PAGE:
Stanley Matthews (Stoke City and Blackpool)

A wing wizard from a truly bygone era, Matthews was the prime exponent, with apologies to Tom Finney, of the old-fashioned art of dribbling. A youthful prodigy with Stoke City whose career was interrupted by the Second World War, Matthews looked to be running out of time to win a trophy as he entered his late 30s. By now a Blackpool player, he had already been a losing finalist in 1948 to Matt Busby's Manchester United, and in 1951 to Newcastle United. So 1953 looked like his last chance, with few knowing he would go on to play beyond the age of 50. As it happened, it was his last Wembley final chance and he grasped it in one of the Empire Stadium's most famous days. Bolton Wanderers were defeated 4-3, having led 3-1 with 30 minutes to play, and Matthews' wing play was the leading factor, despite a hat-trick by Stan Mortensen and that day will always be known as the "Matthews Final".

Bryan Robson (West Bromwich Albion, Manchester United and Middlesbrough)

Before Manchester United had Roy Keane, they had Robson, the man known as "Captain Marvel" who had a proud FA Cup record, both with West Bromwich Albion and the Red Devils. Robson's fighting qualities and ability to raise his game on big occasions were made for the FA Cup and he was a scorer in two finals, a double in the final replay with Brighton and Hove Albion in 1983 was followed by United's first goal in a 3-3 thriller with Crystal Palace in 1990. He also captained a ten-man United to denying Everton a Treble in 1985, following a blockbusting goal in a semi-final replay with Liverpool at Maine Road. As United became the leading force in England, Robson's light was dying yet he still scored a goal in a semi-final replay against troublesome Oldham, again at Maine Road, one of his last acts in a United shirt. He scored in all four semi-final ties he played in for United.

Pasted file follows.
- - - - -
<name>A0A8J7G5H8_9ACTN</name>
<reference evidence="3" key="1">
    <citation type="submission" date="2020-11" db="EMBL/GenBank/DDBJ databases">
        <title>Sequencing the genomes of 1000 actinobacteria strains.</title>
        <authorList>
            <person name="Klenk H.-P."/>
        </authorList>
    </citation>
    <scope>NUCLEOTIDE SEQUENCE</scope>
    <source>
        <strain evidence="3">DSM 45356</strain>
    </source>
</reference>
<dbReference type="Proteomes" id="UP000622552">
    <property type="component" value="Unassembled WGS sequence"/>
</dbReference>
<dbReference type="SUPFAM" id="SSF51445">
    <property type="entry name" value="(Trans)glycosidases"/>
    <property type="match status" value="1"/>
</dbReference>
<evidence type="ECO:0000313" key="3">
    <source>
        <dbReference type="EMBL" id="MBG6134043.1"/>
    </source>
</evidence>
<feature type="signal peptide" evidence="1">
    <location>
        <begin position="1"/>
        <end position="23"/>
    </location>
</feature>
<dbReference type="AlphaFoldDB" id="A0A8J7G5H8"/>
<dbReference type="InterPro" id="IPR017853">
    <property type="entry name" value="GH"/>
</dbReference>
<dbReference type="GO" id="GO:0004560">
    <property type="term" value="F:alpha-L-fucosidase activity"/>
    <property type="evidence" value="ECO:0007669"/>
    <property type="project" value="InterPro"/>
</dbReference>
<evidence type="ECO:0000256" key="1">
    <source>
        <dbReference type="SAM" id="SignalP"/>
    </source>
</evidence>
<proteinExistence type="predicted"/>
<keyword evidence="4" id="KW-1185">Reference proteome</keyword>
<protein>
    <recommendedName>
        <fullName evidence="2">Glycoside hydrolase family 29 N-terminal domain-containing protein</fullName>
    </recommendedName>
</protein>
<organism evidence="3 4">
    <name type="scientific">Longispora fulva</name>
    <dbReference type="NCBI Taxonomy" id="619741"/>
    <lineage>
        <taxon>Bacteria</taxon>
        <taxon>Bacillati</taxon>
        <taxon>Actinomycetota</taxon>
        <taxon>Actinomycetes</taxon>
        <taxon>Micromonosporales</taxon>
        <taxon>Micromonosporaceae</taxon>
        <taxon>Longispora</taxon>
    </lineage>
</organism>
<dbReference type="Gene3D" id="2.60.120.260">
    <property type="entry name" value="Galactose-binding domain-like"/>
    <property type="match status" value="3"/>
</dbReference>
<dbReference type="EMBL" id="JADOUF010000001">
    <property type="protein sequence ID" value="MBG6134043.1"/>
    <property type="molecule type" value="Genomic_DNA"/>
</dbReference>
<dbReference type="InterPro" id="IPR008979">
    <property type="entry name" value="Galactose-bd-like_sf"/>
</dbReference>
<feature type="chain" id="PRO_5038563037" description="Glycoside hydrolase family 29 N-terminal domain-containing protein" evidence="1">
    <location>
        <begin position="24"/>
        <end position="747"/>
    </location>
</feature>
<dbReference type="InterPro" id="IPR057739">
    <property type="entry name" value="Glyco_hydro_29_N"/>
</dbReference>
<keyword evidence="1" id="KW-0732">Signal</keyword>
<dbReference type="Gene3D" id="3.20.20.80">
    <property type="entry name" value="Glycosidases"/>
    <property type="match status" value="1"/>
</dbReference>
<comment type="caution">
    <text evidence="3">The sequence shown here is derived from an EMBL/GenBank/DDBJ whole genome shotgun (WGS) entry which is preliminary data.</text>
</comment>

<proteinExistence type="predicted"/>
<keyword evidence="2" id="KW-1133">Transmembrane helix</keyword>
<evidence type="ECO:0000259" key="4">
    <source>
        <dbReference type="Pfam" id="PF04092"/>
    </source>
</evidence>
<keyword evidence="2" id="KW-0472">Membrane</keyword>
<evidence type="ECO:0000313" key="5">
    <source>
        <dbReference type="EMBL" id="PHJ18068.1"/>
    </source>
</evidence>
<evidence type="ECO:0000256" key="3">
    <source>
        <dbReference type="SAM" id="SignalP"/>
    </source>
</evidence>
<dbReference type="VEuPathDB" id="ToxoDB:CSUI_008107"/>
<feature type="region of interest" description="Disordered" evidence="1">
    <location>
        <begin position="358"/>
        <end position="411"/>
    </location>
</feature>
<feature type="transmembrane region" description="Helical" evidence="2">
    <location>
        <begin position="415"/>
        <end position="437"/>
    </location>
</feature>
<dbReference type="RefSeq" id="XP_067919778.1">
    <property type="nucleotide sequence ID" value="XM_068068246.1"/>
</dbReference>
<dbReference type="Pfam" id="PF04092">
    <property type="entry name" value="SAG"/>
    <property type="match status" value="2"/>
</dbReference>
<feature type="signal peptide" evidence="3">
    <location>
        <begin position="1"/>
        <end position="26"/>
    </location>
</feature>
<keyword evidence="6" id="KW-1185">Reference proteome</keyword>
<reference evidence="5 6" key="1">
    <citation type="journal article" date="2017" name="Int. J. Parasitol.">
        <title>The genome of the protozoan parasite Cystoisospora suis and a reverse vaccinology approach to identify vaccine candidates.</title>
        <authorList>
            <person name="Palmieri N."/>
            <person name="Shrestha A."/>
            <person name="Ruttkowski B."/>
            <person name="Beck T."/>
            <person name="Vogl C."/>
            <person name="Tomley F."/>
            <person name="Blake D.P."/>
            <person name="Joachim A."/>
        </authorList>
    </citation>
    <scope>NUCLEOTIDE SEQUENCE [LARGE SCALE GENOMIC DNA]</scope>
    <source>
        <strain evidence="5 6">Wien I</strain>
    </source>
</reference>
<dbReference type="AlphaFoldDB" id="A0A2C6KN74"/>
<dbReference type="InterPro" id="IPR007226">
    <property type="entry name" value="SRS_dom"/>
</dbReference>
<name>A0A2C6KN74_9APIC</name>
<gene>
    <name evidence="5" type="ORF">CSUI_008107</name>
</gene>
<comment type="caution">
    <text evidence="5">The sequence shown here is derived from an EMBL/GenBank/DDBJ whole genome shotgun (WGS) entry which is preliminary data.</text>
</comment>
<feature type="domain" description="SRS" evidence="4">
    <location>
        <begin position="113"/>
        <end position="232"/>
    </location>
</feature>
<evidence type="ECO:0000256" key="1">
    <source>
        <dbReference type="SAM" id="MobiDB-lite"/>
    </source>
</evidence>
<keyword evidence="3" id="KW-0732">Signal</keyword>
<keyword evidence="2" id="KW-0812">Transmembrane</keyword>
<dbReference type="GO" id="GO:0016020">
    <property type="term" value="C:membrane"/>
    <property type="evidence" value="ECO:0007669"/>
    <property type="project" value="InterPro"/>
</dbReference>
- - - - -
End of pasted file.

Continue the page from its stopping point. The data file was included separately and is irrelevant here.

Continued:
Patrick Vieira (Arsenal and Manchester City)

Vieira's last touch as an Arsenal player was to deliver the winning spot-kick in the penalty shoot-out that concluded the 2005 final. It was a fitting conclusion to a Gunners career that saw him play in five finals, and win three of them. In partnership with Emmanuel Petit, he powered Arsenal to victory against Newcastle in 1998 at Wembley as Arsenal won the first of two Doubles, the second coming in 2002, as Chelsea were put to the sword. That followed the final of 2001 in Cardiff where Arsenal's dominance was mugged by the finishing of Liverpool's Michael Owen. In 2003, Arsenal's third final in a row saw Vieira, now captain, lift the trophy, just as he would in 2005. His leggy athleticism and drive from midfield stood him out from the packed midfields of his best years.